Keelin Shanley: A Light That Never Goes Out

Image: book cover;
Keelin Shanley courtesy of RTÉ.

Eoin Meegan

A Light That Never Goes Out is the posthumous autobiography of one of Ireland’s best known and loved broadcasters. Keelin wrote this book in the weeks and months leading up to her death in February, with the final chapter written by husband Conor Ferguson. Read it with a box of tissues as the book evokes a sense of sadness and of what might have been. It is the story of a woman who is so full of life and with so many things still to do, but painfully aware too that in these pages she is making her final news broadcast.
Keeling Shanley presented a variety of programmes on RTÉ, including the Six One News, Morning Edition, the Consumer Show, Crimeline, Prime Time Specials, and the groundbreaking documentary series Far Away Up Close. She was first diagnosed with breast cancer in 2011, a disease which can be successfully treated in the vast majority of cases. Sadly, in Keelin’s case it was to return five years later where it had spread to the bone and the lungs. On that day in 2016 when she received the news in St Vincent’s, naturally devastated, she writes: “I’m not sure if I cried, but I know Conor [her husband] did. I’d never seen him in tears and at first it was frightening.” (P.5.) Four years later at only 51 she passed away.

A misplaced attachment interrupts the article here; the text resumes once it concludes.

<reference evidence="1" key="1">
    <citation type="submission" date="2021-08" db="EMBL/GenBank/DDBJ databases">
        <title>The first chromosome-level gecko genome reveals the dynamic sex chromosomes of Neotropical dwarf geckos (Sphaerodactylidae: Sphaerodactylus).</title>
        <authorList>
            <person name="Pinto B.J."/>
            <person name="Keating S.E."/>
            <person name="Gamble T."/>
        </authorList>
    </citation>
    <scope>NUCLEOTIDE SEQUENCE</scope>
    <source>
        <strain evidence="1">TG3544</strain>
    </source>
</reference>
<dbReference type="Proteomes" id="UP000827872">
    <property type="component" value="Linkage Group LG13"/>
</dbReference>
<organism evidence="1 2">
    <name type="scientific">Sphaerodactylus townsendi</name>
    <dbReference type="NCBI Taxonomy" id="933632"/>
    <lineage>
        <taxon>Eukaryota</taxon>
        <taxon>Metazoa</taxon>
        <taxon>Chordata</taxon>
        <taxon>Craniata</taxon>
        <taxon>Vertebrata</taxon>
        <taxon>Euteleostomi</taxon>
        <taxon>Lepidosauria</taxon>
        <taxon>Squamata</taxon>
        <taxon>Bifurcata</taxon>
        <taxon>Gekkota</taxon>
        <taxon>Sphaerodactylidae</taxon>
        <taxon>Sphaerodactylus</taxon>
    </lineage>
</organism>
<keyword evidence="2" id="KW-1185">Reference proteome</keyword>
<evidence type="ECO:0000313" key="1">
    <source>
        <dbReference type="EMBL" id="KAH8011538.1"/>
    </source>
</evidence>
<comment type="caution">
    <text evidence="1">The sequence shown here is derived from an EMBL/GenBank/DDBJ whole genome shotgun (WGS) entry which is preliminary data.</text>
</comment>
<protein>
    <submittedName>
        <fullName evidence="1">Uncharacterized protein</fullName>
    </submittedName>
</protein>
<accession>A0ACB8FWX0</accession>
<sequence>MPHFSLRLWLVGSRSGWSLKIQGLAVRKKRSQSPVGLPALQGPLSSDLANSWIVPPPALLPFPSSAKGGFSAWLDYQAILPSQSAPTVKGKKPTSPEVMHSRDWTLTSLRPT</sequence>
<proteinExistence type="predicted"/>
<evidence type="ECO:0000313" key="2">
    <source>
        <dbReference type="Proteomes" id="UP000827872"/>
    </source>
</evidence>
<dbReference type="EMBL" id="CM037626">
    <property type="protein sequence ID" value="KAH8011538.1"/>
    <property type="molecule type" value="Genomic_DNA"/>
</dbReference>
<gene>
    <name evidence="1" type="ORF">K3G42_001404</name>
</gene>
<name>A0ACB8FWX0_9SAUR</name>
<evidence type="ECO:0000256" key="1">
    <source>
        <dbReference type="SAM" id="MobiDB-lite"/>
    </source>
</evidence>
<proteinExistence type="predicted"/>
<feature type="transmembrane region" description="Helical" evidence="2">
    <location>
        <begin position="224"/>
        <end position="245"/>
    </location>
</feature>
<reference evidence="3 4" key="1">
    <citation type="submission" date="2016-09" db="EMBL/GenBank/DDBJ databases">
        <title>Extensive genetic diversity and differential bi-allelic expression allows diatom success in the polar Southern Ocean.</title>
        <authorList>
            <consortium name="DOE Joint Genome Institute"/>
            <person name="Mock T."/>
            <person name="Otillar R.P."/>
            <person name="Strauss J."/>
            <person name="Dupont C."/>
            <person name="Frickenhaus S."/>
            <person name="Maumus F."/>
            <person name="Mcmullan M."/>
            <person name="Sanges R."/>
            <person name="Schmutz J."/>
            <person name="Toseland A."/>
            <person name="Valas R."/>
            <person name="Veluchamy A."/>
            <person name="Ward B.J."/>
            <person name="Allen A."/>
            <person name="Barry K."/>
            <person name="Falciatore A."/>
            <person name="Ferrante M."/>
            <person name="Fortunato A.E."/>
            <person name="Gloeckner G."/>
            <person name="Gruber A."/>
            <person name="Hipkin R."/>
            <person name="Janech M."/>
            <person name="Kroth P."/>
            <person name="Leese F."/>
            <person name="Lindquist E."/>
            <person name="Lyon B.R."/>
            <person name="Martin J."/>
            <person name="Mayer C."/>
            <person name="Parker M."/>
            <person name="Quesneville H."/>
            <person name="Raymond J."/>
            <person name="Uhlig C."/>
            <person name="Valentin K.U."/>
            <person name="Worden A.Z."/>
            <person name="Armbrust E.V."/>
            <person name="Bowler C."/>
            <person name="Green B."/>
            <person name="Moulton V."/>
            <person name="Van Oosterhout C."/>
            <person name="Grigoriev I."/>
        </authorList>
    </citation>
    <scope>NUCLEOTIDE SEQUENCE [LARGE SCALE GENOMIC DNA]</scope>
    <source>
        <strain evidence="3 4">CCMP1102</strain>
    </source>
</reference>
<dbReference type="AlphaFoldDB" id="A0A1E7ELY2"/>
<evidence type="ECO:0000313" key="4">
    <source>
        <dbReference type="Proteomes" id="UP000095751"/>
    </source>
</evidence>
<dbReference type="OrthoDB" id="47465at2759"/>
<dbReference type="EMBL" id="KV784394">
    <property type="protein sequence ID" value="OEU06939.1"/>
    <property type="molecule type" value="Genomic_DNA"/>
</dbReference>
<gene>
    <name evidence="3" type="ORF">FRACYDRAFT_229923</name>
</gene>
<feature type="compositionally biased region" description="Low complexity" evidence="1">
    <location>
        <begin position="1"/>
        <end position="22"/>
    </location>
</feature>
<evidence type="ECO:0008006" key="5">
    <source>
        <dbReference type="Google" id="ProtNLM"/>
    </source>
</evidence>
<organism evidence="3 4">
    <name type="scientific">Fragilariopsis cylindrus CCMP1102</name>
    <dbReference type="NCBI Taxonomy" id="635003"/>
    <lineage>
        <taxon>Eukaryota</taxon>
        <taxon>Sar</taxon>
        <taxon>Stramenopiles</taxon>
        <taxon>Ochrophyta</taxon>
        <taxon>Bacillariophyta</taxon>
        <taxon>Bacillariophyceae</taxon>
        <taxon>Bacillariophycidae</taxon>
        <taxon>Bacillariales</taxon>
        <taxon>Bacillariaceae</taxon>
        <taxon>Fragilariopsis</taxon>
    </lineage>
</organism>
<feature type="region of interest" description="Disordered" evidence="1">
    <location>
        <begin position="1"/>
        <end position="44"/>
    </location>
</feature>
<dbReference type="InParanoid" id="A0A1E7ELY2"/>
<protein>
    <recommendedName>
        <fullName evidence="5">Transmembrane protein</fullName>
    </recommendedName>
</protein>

From an early happy childhood growing up in Monkstown, with camping holidays to France, recalling red lemonade and ‘sandy sandwiches’, to her days as a young reporter going into dingy flats in Phibsborough and the Inner City to shine a light on those whose lives were broken by drugs, violence, and abuse, it is a book full of many rich stories. Neither is it without its funny moments. For example, the time her cover was blown when she hit the Dublin Nightclub scene incognito to expose a rising drugs culture at the time. Or when she arrived with producer Eddie Doyle early one morning at Fatima Mansions only to be mistaken for undercover cops! The pair had to beat a hasty retreat.
From her parents Keelin got her signature values; strength, tenacity, honesty. From her father, Derry, she inherited her work ethic, and shyness from her mum, Orla. Not many would associate Keelin with shyness, but she was a very private person as well as the outgoing journalist.
“I am far more comfortable asking the questions than answering them” she says (p. 24.)
She married her husband Conor in 2000 and the couple had two beautiful children, Lucy and Ben. These became the centre of Keelin’s life and it is evident how heartbreaking it was for her to know that she must leave them, and that she will miss so many major events in their young lives; graduation, weddings, grandchildren.
Neither does the book gloss over early mistakes. Keelin tells us, with some amusement, of starting out in her ‘scallop-hemmed skirt’, and interviews that didn’t go so well, such as the ones with Martin McGuinness and Ken Loach. And the time she interviewed the late Brian Lenihan when he was Minister for Children, and despite it being a tough interview, being the gentleman he was, Brian later gave her a lift home in his ministerial Merc.